Ethan Clotfelter has been a professor of biology at Amherst College for eighteen years. Some of his courses Form and Function, Animal Behavior, Adaptation, and the Organism, and Tropical Biology.
What is your degree in and what was your educational path to achieving it?
I graduated from the University of North Carolina in Chapel Hill with a degree in Biology. I worked in a lab that studied risk-sensitive foraging decisions in bumblebees, which was my first exposure to research as an undergraduate. After college, I began a Ph.D. program in Zoology at the University of Wisconsin in Madison. UW-Madison was one of the few schools then that still had an “old school” Zoology Department. My dissertation was on the ecology and behavior of brood parasitic brown-headed cowbirds. After getting my Ph.D., I was a postdoctoral fellow at the University of Wisconsin-Milwaukee and then Indiana University in Bloomington, where I continued my research on birds. Fun fact: I took a year off in the middle of my dissertation and lived in Venezuela, where I taught English and helped out on natural history expeditions in Serranía de Perijá mountains along the Colombian border.
How did you first become interested in the field of biology?
As a child, I always loved biology and science in general. I didn’t think I wanted to attend medical school, but I wasn’t clear on what the other career options were. For my first 3-4 semesters of college, I bounced around a lot from major to major, including political science (my father is a political scientist), history, and English. Then I started taking biology classes as a sophomore and rediscovered my love for it. I took a course in animal behavior in my senior year and decided then that I wanted to pursue a Ph.D. in the subject. Fun fact: I married my lab partner in that class, and we have been married almost 30 years.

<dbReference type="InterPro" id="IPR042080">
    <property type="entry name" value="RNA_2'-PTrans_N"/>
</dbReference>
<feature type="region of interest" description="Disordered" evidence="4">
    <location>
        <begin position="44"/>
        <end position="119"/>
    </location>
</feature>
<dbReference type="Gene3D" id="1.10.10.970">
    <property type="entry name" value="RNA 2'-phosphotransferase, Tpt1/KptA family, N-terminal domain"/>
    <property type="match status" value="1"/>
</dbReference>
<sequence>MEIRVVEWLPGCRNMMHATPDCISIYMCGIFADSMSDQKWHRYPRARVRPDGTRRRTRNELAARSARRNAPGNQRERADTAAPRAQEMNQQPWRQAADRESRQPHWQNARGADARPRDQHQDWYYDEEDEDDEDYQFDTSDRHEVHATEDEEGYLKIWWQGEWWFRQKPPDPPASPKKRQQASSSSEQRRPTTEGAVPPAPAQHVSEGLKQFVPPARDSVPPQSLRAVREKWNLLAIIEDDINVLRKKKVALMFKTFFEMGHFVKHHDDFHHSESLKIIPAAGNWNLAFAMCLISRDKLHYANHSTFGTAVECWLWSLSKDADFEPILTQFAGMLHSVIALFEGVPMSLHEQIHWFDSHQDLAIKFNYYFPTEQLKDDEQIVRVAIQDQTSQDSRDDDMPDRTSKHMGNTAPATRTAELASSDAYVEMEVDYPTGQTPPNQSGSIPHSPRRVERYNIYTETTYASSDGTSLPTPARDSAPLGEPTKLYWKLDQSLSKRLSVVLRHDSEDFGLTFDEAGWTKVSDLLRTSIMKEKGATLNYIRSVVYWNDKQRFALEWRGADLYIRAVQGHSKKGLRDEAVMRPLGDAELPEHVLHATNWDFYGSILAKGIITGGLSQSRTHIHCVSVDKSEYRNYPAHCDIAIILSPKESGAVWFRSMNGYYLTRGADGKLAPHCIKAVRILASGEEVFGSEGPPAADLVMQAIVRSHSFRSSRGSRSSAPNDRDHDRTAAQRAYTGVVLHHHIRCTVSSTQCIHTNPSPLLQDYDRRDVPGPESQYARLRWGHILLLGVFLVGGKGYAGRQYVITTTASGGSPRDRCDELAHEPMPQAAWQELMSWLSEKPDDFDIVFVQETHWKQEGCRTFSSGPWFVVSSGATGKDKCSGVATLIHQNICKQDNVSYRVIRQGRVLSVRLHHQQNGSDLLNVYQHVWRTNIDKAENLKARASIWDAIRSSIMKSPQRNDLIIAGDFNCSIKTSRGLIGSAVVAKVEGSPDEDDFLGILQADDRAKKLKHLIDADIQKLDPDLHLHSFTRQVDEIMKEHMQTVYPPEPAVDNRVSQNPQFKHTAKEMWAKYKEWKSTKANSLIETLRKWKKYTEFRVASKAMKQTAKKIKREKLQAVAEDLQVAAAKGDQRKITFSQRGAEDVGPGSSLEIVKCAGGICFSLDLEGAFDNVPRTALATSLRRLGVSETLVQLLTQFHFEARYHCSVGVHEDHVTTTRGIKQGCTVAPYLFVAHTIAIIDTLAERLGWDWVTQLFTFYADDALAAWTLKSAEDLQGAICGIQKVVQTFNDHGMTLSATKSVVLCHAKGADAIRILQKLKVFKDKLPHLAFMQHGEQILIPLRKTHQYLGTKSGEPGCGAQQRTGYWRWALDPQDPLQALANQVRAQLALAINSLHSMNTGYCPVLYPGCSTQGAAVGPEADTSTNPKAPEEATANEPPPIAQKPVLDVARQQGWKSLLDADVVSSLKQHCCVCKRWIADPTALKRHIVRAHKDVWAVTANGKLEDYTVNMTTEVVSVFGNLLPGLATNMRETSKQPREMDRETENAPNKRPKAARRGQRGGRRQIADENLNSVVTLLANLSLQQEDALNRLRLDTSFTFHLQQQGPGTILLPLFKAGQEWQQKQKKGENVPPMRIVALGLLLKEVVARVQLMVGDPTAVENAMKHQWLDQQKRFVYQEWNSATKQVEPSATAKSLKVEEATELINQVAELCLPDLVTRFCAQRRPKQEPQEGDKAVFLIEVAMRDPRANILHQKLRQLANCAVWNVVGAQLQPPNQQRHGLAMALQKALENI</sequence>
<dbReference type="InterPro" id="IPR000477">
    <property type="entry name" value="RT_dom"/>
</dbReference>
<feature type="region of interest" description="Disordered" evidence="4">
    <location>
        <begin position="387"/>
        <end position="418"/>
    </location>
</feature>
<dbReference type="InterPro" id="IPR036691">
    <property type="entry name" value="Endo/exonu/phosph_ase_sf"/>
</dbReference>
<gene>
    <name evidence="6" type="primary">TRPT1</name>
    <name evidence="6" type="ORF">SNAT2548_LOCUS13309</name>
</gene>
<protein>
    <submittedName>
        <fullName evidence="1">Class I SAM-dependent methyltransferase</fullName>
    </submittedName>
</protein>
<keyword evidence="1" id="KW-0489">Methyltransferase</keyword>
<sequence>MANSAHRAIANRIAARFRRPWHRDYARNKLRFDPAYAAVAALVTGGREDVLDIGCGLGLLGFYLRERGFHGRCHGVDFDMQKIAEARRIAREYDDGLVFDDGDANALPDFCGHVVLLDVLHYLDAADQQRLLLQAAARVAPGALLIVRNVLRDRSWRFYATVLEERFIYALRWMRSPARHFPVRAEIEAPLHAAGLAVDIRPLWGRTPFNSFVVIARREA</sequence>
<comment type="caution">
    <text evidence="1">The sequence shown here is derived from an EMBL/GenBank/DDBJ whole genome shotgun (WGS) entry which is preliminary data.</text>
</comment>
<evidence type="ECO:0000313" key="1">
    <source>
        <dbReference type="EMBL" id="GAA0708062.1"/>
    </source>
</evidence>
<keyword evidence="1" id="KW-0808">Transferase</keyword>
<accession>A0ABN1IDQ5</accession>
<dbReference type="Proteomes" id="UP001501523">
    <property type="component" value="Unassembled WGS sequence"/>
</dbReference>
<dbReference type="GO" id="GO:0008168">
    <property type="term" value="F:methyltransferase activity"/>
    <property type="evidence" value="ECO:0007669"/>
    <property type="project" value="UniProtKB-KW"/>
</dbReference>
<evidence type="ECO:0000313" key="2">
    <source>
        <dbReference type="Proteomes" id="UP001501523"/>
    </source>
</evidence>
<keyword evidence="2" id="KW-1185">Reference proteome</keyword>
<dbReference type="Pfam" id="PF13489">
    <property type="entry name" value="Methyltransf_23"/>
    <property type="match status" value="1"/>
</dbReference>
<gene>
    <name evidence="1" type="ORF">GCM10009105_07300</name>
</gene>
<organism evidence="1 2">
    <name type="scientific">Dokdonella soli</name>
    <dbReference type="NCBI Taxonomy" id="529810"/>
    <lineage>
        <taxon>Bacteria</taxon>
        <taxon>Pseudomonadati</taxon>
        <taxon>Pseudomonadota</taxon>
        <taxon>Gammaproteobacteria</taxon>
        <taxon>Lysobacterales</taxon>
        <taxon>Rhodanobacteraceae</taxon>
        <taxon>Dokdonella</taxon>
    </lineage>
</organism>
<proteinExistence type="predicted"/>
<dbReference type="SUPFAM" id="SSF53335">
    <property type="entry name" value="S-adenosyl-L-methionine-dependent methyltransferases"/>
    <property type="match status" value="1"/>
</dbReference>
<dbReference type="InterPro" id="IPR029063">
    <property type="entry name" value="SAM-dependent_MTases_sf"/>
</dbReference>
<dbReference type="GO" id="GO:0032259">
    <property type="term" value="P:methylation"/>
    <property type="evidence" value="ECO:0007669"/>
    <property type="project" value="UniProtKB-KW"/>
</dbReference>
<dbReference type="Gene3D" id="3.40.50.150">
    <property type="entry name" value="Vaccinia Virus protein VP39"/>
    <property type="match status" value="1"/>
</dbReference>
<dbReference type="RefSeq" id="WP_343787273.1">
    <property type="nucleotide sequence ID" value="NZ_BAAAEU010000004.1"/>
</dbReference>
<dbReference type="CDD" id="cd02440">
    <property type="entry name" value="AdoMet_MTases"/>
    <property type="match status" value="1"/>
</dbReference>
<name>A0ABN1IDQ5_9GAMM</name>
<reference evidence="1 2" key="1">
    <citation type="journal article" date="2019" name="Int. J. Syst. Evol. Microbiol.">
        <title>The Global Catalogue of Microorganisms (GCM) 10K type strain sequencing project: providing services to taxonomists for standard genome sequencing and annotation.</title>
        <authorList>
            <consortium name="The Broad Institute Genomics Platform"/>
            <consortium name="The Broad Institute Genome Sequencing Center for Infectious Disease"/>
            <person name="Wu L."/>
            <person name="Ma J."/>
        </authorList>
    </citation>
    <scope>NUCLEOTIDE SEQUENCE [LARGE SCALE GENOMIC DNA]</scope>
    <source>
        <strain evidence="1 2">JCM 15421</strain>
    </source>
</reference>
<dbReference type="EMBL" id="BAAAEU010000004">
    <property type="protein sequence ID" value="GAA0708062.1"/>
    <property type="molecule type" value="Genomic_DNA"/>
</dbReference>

When did you begin teaching at Amherst and how did you arrive here?
After my postdoctoral fellowships, I took a faculty job at Providence College in Rhode Island. We were really happy there, with a house we loved and jobs we were both happy with, but when the job at Amherst was advertised, I couldn’t help but apply for it. It was tough to leave our house and friends in Providence, but we’ve been really happy in western Massachusetts!
How have you influenced your students to deepen their interest in biology?
Anyone who knows me knows that I am super enthusiastic about everything. I love working with students in the classroom, laboratory, and the field. I hope that this enthusiasm has rubbed off on my students, even on those who I only see in a single course!
You have been at Amherst for a very long time. How has this experience been? What aspects of the college have you witnessed change or evolve?
I really love my job at Amherst and consider myself very fortunate to be here. In the time I have been here, the college has made strides in diversifying its student body and, more recently, its faculty. I am particularly happy with the broader representation among our STEM faculty, compared to ~20 years ago. We have much work left to do, but I am encouraged by the progress.